Infinite Jest is a complex book, with a baffling (I would argue failed) narrative structure. But the clearest narrative thread in the book is the story of Don Gately, thief and addict, who is saved by the twelve-step culture. Moreover, that culture – and the question of recovery, understood in spiritual terms – saturates the novel, and is central to its most fundamental questions. This is not a nostalgic or elegiac story about recollecting a time when faith “worked.” It’s about now, and what faith means now. And what it means is deeply wedded to the narrative of recovery.

What Infinite Jest isn’t is orthodox in any sense. Indeed, you’d be hard-pressed to provide any description of what “higher power” might be involved in Don Gately’s recovery – it’s not even clear that Gately himself “believes” in any such power. But that, it seems to me, is a reflection of a certain reality, and I don’t see why it’s a mark against it as a novel of faith. Faith, in our time, often looks exactly like this – rather the opposite of what it looks like to Marilynne Robinson’s minister, but that’s just the way things are.

Wallace, of course, did not experience that kind of salvation from the inside. He wasn’t testifying. But I think we should distinguish the novel of belief from the pious novel. A novel of belief should concern itself with the lived experience of belief, with showing that experience to us, making us understand it from the inside. A pious novel testifies to said belief. That doesn’t mean it has to be a weak novel –  Tolstoy wrote any number of magnificent pious novellas – The Death of Ivan IlychFather Sergius, etc. – so it’s clearly possible to write great fiction in the modern age from a pious position. But I don’t think that’s a requirement to meet Elie’s criteria.

A writer has to write from the inside about what is on the outside – he has to think himself into other minds, other bodies, other ways of living. Gately’s inner life comes off as powerfully real, something Wallace understood deeply from the inside, even though Gately’s character is far removed from his, and his character arc bore little resemblance to Wallace’s own (though perhaps, in a bizarre way, it was aspirationally relevant to him).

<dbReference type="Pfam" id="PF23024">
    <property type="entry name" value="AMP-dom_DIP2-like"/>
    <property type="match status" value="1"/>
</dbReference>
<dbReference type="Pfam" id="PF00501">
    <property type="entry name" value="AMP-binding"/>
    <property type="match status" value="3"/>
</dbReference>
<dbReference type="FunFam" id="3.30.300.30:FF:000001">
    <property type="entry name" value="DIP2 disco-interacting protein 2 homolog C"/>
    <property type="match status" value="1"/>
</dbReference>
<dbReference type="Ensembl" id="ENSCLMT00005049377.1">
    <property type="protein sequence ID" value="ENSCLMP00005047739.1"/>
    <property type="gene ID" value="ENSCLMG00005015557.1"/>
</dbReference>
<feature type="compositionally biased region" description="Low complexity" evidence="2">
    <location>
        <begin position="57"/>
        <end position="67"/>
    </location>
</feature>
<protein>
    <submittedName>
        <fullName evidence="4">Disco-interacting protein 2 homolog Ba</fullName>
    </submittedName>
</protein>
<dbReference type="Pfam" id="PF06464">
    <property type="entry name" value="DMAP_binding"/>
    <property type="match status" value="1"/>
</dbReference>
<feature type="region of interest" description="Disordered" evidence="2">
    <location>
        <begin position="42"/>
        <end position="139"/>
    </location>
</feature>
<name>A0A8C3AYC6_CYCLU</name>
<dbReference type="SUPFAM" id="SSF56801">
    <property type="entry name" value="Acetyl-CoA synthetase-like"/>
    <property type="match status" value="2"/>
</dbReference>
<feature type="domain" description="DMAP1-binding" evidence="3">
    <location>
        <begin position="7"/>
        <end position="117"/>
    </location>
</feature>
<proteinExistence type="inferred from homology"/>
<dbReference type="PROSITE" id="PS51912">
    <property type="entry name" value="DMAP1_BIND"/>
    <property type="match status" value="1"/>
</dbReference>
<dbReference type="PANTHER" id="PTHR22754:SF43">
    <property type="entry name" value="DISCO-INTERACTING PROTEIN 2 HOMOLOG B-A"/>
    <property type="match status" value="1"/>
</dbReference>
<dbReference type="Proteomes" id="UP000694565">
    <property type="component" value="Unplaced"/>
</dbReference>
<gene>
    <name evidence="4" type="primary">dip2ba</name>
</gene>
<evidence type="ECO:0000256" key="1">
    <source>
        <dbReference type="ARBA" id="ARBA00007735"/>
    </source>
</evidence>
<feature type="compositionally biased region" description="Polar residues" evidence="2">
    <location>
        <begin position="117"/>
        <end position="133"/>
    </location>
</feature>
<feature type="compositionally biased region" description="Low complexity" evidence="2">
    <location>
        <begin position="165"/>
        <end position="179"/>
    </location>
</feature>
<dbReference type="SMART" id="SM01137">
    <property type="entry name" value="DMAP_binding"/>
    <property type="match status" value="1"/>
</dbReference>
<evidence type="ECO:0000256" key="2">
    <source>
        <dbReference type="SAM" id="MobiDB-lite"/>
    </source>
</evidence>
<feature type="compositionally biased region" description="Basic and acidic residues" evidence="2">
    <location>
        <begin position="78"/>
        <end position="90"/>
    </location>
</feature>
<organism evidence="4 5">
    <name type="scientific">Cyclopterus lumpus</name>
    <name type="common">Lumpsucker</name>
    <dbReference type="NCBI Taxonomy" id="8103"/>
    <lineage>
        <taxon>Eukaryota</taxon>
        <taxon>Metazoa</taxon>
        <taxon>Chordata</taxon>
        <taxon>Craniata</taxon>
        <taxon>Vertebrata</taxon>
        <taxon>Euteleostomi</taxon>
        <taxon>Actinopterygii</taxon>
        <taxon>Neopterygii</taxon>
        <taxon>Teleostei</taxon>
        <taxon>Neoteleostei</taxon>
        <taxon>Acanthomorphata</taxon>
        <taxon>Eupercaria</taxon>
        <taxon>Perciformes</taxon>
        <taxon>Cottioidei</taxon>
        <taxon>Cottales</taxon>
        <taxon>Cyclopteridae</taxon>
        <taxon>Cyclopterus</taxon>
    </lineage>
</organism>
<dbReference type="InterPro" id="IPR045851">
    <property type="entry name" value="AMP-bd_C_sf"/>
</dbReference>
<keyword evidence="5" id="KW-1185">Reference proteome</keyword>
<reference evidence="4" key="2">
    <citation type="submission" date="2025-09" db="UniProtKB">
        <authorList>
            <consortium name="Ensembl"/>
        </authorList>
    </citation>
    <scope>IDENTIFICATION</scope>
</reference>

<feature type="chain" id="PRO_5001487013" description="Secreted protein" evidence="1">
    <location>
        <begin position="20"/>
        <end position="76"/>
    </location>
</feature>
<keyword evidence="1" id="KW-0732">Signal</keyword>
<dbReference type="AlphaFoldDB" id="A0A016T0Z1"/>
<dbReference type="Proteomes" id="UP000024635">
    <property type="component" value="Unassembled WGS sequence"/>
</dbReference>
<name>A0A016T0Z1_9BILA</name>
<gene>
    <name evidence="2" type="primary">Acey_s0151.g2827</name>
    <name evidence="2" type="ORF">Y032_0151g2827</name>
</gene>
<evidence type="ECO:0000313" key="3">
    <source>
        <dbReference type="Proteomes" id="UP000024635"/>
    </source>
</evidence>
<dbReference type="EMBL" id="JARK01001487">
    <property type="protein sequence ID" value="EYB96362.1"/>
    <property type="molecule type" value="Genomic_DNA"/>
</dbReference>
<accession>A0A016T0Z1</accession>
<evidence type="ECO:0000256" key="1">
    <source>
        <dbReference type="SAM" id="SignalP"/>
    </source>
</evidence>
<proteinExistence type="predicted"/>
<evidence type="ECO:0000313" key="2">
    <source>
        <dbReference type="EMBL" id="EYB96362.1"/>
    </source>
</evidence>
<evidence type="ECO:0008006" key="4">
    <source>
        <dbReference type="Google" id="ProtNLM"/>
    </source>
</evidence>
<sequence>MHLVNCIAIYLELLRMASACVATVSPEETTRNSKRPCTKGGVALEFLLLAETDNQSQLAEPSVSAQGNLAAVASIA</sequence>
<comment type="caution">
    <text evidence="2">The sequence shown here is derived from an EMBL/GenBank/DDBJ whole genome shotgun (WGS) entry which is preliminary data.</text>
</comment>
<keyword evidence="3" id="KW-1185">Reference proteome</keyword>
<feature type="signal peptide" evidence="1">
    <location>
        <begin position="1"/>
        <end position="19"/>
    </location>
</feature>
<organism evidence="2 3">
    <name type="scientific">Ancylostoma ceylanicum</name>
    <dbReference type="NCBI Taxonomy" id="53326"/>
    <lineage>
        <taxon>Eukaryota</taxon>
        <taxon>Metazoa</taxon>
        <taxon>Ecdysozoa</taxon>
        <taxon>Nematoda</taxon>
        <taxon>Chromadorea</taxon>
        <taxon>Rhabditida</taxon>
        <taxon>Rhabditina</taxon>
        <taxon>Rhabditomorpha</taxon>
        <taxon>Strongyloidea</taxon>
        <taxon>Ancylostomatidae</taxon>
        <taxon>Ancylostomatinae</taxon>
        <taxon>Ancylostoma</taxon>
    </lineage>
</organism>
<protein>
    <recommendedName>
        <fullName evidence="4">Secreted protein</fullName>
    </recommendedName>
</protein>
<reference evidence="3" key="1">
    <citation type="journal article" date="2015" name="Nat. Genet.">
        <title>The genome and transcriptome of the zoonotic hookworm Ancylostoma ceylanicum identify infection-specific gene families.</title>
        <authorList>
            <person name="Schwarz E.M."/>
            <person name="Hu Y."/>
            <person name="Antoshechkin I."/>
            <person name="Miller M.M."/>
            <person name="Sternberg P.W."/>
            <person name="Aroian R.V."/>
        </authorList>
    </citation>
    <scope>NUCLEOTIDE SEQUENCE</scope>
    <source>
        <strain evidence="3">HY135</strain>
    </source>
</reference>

I must admit, I both do and don’t want to believe Elie is right, personally, about belief and American storytelling today. I both do and don’t want to believe it, because one of the scripts I wrote that I’m most fond of is engaged precisely on the territory that he says isn’t being tackled. It’s about belief – and the transforming power of surrender to the divine – and it’s also about the sociology of religion in America today (not at all the same thing). I’d like to think it’s a story he’d appreciate. And I’ve gotten pushback from some producers on the grounds that it’s “too religious” or I don’t do enough to “explain” this foreign world to audiences. I’d like to think that only means I’m on to something – that I’ve got a story that “needs to be told.” And yet I not only don’t feel the script I wrote is foreign to audiences – I don’t feel it’s foreign to contemporary cinema. Of course I believe it’s a unique snowflake; but I don’t think it’s the only snowflake in the blizzard.

In any event, I’d love to take another turn around the park on this particular topic, with Alan or with any of my respected interlocutors.

about the author

Noah Millman, senior editor, is an opinion journalist, critic, screenwriter, and filmmaker who joined The American Conservative in 2012. Prior to joining TAC, he was a regular blogger at The American Scene. Millman’s work has also appeared in The New York Times Book Review, The Week, Politico, First Things, Commentary, and on The Economist’s online blogs. He lives in Brooklyn.

leave a comment

Latest Articles